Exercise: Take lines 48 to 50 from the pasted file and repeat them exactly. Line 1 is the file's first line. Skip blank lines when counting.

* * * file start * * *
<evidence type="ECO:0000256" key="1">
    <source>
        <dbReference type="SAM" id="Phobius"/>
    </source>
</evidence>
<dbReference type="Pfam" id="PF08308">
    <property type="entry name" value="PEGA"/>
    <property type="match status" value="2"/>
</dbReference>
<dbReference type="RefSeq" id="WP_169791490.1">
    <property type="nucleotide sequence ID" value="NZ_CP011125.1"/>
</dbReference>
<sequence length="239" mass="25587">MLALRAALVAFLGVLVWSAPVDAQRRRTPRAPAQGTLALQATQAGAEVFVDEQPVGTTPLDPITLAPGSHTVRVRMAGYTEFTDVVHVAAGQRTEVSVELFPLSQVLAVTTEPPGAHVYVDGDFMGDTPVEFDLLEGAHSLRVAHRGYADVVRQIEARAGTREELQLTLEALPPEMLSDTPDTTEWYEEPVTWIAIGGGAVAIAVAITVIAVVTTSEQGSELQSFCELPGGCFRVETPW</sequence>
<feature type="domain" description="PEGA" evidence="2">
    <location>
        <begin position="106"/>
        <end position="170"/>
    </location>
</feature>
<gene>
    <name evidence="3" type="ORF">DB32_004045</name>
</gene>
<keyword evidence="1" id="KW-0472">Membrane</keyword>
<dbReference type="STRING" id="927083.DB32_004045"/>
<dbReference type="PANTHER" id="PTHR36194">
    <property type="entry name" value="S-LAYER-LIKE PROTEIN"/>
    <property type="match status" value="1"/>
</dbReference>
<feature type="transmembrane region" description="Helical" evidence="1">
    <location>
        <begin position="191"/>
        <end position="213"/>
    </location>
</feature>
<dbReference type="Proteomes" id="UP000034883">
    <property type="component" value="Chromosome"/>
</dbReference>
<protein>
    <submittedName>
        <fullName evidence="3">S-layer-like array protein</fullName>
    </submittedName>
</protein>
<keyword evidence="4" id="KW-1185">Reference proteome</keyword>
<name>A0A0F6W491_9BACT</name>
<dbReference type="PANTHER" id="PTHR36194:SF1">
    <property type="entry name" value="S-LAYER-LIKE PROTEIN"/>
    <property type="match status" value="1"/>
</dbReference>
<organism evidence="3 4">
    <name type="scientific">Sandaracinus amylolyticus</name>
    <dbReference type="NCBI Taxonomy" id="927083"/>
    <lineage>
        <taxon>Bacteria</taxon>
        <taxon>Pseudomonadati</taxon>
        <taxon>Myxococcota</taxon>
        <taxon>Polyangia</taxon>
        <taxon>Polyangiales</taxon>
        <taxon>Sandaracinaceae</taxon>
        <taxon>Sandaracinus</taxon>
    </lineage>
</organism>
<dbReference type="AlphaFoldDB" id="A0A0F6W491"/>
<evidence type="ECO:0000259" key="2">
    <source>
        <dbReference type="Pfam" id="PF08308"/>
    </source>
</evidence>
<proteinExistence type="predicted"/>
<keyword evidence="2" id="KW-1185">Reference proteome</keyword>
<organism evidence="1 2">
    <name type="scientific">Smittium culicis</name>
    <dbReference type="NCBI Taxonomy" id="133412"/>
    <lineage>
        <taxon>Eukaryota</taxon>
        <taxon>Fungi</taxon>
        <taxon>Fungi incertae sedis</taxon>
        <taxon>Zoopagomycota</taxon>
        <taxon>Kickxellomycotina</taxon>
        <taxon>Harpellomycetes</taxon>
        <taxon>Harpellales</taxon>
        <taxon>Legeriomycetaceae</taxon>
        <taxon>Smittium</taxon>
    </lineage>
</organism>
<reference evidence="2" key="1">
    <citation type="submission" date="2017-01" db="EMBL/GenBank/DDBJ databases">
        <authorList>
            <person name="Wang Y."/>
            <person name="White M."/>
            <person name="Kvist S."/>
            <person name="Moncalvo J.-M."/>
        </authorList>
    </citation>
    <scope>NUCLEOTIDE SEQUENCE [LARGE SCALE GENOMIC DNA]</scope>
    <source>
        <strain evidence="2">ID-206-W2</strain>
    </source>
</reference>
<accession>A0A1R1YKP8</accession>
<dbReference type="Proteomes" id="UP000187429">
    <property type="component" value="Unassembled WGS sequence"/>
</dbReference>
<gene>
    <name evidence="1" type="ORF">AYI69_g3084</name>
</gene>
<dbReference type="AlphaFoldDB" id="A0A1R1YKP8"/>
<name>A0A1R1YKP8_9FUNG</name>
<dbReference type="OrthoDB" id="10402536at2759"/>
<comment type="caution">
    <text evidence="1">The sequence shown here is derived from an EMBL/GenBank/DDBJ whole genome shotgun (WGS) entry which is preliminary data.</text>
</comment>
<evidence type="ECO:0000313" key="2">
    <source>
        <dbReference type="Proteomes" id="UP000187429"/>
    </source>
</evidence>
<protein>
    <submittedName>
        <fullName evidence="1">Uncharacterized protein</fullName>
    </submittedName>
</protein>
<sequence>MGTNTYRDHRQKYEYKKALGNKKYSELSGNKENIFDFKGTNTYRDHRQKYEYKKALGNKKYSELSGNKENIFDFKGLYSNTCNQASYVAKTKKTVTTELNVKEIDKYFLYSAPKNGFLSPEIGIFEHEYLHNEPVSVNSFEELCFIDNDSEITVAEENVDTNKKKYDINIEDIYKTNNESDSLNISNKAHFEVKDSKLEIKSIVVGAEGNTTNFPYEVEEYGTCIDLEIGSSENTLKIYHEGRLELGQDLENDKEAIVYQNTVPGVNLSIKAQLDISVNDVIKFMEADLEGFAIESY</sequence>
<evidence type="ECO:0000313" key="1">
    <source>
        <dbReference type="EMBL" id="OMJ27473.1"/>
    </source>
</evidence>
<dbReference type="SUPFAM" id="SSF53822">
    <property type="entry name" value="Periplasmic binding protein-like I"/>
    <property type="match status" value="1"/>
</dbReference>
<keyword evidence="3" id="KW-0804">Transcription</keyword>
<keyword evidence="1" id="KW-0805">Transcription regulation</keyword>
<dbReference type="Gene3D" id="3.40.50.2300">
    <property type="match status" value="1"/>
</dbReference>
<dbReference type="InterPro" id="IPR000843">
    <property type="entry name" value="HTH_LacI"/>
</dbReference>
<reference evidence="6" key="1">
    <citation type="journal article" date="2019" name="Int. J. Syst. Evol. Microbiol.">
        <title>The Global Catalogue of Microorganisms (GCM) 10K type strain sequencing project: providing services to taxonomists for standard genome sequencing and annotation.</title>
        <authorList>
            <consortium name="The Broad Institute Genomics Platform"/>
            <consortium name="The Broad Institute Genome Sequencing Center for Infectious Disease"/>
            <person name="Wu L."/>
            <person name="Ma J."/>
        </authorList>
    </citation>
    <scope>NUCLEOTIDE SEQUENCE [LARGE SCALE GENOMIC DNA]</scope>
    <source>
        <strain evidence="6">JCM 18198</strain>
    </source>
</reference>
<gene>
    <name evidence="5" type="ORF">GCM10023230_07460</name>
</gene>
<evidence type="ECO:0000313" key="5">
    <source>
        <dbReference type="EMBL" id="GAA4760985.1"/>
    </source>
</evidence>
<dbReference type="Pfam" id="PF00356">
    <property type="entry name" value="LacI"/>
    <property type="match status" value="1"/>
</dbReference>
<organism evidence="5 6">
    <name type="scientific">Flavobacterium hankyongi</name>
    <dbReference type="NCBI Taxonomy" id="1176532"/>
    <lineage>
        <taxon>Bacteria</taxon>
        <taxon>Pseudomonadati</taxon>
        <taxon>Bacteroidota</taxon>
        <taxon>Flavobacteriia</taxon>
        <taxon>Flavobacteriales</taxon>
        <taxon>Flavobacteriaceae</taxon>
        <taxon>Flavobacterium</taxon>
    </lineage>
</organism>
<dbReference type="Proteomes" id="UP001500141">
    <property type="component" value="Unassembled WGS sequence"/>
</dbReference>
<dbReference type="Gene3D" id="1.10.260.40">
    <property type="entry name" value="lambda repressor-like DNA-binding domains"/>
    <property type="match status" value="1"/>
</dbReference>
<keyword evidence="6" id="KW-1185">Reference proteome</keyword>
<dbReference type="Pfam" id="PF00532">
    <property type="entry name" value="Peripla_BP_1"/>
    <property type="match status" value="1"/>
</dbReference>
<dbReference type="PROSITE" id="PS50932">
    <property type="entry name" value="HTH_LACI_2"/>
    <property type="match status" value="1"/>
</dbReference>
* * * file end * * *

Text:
</dbReference>
<organism evidence="3 4">
    <name type="scientific">Sandaracinus amylolyticus</name>